When newly applied, paint can apply an opaque sheen to metal components. However, it tends to degrade over time, resulting in a dirty-looking surface. Painting over it isn’t really an option, as any imperfections will carry through into the new coat as well.
Fortunately, there are ways to remove paint from metal without too much effort, leaving the surface as sleek as it was when it left the manufacturer. Choosing the best method will largely depend on the item being treated, so in this blog, the team atRed Label Abrasives will explain how to remove paint from metal without too much time, effort, or risk of damage.
Depending on the method you choose, you’ll need the following tools and accessories:
Surface protection in the form of plastic sheets, newspapers, drop cloths, or similar items
Disposable pan or pot
The paint scraper is ideal for flat surfaces and small jobs where the paint will come off without using chemicals. If you're working with a softer metal, such as brass, choose a plastic blade over a metal one to avoid damaging its surface. Choose a scraper that's comfortable to hold and suitable for the job (a wide blade for flat, wider surfaces and a narrow blade for smaller, difficult-to-reach areas).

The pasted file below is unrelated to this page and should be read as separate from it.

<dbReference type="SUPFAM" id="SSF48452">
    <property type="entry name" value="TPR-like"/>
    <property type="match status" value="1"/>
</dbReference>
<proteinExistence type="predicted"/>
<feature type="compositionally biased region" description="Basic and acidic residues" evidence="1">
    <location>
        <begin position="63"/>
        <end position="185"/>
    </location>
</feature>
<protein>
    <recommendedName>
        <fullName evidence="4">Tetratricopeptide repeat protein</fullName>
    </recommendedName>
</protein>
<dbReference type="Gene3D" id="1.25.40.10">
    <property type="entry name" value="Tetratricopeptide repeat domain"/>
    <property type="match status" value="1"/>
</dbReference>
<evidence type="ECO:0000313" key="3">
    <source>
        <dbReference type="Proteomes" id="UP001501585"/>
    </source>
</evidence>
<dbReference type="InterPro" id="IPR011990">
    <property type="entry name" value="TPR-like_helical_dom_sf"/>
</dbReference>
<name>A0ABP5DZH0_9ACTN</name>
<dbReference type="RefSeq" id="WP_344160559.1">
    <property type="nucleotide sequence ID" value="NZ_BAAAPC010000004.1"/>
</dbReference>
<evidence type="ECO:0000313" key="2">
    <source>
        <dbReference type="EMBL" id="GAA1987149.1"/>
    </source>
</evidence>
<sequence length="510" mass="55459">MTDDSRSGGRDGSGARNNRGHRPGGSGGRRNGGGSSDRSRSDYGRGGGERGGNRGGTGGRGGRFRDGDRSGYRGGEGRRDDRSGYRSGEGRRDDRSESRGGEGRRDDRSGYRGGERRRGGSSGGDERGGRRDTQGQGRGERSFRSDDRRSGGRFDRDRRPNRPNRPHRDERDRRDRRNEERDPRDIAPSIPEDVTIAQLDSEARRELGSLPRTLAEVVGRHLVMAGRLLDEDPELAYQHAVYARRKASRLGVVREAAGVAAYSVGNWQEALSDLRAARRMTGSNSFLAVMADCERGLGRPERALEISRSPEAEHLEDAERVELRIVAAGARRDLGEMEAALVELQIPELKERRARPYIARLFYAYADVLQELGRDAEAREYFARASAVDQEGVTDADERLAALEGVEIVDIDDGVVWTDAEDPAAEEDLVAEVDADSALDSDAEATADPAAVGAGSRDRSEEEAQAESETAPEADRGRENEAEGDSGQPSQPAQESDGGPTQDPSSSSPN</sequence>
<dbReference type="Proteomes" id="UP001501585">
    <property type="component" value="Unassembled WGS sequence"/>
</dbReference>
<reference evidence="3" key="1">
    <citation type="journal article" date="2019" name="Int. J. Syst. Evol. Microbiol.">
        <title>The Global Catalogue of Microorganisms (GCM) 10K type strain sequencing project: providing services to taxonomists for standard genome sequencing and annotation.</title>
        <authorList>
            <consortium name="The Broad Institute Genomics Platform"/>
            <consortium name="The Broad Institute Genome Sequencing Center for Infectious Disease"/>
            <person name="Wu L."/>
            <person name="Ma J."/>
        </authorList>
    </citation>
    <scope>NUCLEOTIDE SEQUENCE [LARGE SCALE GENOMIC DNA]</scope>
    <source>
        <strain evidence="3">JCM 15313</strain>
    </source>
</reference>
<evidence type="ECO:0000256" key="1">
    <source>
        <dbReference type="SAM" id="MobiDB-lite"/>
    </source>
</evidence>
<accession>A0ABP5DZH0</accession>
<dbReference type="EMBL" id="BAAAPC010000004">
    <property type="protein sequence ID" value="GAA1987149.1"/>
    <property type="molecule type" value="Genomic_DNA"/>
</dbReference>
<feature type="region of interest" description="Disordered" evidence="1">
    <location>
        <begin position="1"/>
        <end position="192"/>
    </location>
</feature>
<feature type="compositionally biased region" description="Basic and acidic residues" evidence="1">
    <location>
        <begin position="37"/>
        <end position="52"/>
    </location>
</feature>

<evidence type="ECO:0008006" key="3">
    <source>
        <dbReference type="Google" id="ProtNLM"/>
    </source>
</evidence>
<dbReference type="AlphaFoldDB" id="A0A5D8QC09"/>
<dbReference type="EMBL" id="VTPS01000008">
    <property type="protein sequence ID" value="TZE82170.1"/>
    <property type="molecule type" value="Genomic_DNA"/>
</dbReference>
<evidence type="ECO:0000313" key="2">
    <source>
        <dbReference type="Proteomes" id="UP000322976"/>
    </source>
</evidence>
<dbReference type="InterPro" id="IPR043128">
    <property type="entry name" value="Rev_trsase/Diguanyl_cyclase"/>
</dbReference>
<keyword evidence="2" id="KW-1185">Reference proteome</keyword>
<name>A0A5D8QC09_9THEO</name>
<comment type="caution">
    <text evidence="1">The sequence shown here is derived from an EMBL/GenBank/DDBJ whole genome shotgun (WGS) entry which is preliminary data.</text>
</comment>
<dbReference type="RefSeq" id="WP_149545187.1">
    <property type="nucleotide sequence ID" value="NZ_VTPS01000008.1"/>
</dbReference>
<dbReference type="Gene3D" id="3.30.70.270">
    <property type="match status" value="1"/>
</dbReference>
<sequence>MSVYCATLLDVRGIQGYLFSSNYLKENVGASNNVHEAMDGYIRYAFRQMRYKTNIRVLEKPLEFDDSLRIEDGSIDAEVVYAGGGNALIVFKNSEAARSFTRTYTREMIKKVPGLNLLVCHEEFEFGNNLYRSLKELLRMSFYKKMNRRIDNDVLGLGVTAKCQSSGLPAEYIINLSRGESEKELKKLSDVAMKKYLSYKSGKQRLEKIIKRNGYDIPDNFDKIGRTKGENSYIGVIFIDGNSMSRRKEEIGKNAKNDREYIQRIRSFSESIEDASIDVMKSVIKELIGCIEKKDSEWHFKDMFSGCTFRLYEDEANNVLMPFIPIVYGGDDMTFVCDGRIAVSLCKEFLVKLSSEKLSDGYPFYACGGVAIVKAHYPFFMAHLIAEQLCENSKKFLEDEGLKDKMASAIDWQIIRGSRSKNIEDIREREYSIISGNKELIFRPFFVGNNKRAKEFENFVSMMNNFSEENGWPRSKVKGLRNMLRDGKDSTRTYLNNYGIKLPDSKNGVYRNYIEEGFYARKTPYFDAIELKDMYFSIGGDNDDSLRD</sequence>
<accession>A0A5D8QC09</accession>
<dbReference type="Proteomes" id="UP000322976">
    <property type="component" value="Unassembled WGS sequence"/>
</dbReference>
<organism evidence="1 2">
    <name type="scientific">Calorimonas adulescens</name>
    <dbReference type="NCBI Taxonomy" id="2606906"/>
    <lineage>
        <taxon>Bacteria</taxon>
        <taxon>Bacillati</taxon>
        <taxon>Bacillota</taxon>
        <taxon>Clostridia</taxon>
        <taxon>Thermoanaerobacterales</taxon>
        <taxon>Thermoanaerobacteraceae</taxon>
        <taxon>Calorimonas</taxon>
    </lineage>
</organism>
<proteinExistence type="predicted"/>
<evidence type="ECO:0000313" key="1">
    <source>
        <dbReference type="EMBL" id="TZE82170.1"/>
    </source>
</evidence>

For smaller items, boiling water can remove paint. Put the metal item in a heat-resistant container. In a kettle or teapot, boil water until it reaches a rolling boil. Pour boiling water slowly over the hardware, submerging it.
Wait until the paint begins to bubble before removing the hardware from the boiling water tray. In most cases, this will take about five minutes. (If the paint doesn’t bubble, drain the pan and repeat the process with more boiling water.) As soon as you notice the paint peeling off, put on heat-resistant gloves and carefully scrape off the loose paint while the hardware remains in the container. As a final step to remove dirt, grime, and tarnish, use a lint-free cloth.
Baking Soda / Vinegar and Heat
If you’re working with smaller items like hardware or door hinges, mixing baking soda and water or vinegar and water over a heat source is a natural way to remove paint from metal surfaces. This can be done on your stovetop with a disposable pan or pot. Add 1/4 cup of baking soda or vinegar to each quart of water and bring to a boil. Place the item in the pan and let it boil for about 15 minutes or until the paint falls off. Put on heat-resistant gloves and remove metal pieces with tongs. Use a hard-bristle brush or putty knife to scrape off any remaining paint.